Gone Girl by Gillian Flynn - Book Review
*No plot spoilers, but some details about the structure of the story.*
Gone Girl is described as "the thriller of the year" and a book that "you'll force your friends to read so you can talk about it with them", so I had pretty high expectations of it. As it turns out, these descriptions are spot on. I finished this book last night and couldn't wait to write a review, which I suppose is my version of talking to people.
The story revolves around a man (Nick) whose wife (Amy) goes missing, leaving him the prime suspect for her disappearance and murder. Just in case you didn't read the blurb (or the title), though, the first page reads "Part One: Boy Loses Girl" and chapter 1 is titled "The Day Of", so straight away you know something big is going to happen pretty quickly.
The chapters alternate between Nick and Amy's points of view. Amy's are written as a diary and start from when she meets Nick, but Nick's read more as if he's narrating and start from the day she disappears. The first few chapters are spent setting up the characters and the history of their relationship, which is risky. As soon as you start reading you are anxious for Nick to discover Amy is missing, but it actually works well, since the back-story of their marriage is important information for understanding everyone's reactions to Amy's disappearance.
This book would not work if written in any other way, as the first-person POVs give us extremely deep insight into the two main characters' thoughts, helping us to symphathise with them, despite their obvious flaws. The deep POV is particularly pronounced when their actions and thoughts are at odds, which becomes more and more frequent as the book progresses.
Once she goes missing, Amy's diary entries continue chronologically from when they began dating. We flip between these 'flashbacks' and Nick's part of the story (always titled with the number of days since the event, e.g. "2 Days After") until just over half way through. This is when Part 2 begins and we reach Amy's version of "The Day Of". At this point, both POVs converge and we read both character's thoughts on everything that happens from then onwards.
Part 2 was a major turning point in the novel for me. For most of the first half I was reading another book at the same time, so I trundled along with it, not really feeling desperate to know what happens next. The story builds gradually, like a roller-coaster slowly clanking up that first enormous hill, Nick growing ever more helpless and desperate with each chapter. Then Part 2 arrives and Amy's "Day Of" chapter leaves you weightless for a moment, cresting the hill, forcing you to read on whilst the gravity of the story drags you downward to the finale. At this point I raced through the book, finishing it in a matter of days.
Flynn's writing, although dark and sometimes gruesome, is wonderfully vivid and manages to convey emotions and feelings in a way I've never read in a book before. I did get slightly bored with the sheer amount of metaphors towards the end: "A cobweb trailed from her hair like a wedding veil.", "Floating in and out of whatever room I'm in, like a patch of bad weather.", "So far nothing, like trying to catch water." This is because I was desperate to plough through the story and find out what happens next, and they slowed things down for me somewhat. That's more a comment on the brilliance of the book and my impatience though, since the descriptions throughout the book are excellent and are really, for me, what makes this book stand out from other thrillers.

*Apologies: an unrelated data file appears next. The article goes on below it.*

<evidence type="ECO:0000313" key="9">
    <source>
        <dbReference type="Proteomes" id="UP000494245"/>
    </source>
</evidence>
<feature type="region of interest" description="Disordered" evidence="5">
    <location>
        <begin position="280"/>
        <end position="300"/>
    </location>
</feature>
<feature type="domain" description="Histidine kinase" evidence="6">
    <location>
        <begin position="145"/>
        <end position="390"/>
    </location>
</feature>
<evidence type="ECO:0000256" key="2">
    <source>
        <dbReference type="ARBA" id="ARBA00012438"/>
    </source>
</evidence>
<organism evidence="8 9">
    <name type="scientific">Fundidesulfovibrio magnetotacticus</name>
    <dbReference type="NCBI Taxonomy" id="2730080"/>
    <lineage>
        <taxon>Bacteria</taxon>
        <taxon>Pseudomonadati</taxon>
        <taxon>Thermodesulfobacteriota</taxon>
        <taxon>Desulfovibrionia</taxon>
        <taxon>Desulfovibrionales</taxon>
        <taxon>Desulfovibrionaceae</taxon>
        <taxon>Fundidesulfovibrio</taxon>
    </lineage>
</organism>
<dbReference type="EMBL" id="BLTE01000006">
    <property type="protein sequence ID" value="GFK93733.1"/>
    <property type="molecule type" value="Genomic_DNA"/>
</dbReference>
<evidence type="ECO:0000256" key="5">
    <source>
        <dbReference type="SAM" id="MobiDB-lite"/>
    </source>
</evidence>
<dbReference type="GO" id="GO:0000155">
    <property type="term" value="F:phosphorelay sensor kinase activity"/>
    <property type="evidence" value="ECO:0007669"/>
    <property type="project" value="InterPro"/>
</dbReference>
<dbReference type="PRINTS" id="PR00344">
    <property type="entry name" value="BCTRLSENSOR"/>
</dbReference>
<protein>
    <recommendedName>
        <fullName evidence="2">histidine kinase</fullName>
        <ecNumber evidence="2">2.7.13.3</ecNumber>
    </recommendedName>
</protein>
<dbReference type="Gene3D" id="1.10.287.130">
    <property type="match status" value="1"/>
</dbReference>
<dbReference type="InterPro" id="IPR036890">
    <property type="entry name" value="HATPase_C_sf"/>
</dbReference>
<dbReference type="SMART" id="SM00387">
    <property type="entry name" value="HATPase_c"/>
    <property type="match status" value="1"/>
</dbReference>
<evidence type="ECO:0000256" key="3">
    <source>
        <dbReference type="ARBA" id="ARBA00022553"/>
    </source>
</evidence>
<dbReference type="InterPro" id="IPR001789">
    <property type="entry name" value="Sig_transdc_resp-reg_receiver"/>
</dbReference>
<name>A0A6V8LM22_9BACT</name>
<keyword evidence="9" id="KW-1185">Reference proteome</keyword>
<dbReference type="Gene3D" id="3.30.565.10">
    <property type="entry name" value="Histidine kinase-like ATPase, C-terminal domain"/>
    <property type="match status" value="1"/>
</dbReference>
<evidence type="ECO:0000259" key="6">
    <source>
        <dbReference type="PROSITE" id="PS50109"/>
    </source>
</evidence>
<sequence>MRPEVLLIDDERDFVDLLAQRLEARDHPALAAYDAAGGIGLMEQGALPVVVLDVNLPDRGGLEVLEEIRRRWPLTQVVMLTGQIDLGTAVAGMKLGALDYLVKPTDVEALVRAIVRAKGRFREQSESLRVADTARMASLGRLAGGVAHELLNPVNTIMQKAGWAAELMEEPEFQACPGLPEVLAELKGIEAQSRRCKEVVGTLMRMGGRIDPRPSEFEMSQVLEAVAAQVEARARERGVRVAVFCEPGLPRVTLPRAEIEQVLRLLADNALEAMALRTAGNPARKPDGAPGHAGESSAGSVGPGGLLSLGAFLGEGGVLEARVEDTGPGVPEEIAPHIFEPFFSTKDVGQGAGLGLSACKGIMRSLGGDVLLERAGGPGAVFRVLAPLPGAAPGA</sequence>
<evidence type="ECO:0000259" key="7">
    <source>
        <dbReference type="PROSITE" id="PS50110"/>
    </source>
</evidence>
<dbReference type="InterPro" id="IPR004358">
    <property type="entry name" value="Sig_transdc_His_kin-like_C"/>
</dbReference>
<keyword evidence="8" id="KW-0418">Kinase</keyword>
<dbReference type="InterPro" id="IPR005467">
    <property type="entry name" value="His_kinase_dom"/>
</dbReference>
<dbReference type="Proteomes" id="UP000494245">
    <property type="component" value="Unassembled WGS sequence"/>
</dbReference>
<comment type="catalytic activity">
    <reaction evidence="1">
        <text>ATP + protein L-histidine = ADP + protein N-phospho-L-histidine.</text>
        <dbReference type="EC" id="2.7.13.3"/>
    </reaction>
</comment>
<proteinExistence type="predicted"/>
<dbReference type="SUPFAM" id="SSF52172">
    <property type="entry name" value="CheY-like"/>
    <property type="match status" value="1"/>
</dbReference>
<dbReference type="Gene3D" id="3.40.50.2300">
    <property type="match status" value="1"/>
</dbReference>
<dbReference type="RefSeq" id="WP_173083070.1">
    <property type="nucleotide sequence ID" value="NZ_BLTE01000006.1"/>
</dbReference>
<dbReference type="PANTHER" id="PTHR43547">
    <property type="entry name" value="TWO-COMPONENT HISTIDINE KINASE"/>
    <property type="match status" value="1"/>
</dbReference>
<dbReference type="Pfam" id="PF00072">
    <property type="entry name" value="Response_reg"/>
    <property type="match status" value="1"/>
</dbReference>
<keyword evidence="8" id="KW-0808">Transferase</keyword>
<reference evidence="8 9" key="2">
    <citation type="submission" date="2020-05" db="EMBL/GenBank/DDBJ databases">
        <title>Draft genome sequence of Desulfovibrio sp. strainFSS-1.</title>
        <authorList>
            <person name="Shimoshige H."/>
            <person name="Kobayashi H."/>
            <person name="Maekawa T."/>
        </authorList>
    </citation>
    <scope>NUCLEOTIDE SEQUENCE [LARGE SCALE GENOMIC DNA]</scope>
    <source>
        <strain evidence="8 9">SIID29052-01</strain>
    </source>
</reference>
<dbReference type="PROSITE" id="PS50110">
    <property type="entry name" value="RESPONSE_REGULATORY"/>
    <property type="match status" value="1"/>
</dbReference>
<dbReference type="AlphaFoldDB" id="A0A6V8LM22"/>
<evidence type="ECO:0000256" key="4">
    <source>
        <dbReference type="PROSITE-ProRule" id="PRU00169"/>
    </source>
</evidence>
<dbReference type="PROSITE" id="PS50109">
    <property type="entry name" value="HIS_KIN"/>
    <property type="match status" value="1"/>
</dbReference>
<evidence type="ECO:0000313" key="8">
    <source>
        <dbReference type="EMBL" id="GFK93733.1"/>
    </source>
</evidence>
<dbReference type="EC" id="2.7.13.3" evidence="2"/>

Speaking of the genre, I recently found out that the difference between a thriller and a crime novel is that a thriller gives the reader information that the protagonist is unaware of, whilst crime novels tend to be the opposite, with the reader discovering the clues along with the main character. Although Gone Girl is primarily described as a thriller, this book is an amazing mixture of both these genres, with Nick and the police discovering clues along the way, alongside other small details being fed to us through Amy's diary entries. This clever drip-feeding is what keeps you turning the page, and it is a complex story, but it's certainly not difficult to follow.
Other characters help to balance out the extremes of Nick and Amy. Nick's twin-sister Margo, Amy's mother Marybeth, and Boney the police officer, all offer contrasting female personalities. On the male side, Nick's alzheimer's-ridden father is used by Flynn to reflect Nick's own less-than-perfect personality traits, and also cause him and Margo to reminisce about their late mother - the antithesis of Amy.
Overall, I loved Gone Girl, and for someone who doesn't read a lot of thrillers, it's a great introduction the genre. The characters are compelling and, despite being extreme, are still relatable, since the story revolves around their relationship. I would never describe the first part as 'slow', but it definitely picks up pace at the half way point. If you're looking for a gripping, complex story with some unexpected twists, then you can't do much better than Gone Girl right now.
As a side note, the movie is out soon and stars Ben Affleck as Nick. The trailer is great and I'm really looking forward to seeing how they handle the narrative. I also hope they don't change the story too much, as it would be a real shame for the movie viewers to miss out on all the little details that make the book so great.
Have you read Gone Girl? Are you going to see the movie? Leave me a comment and let me know what you think!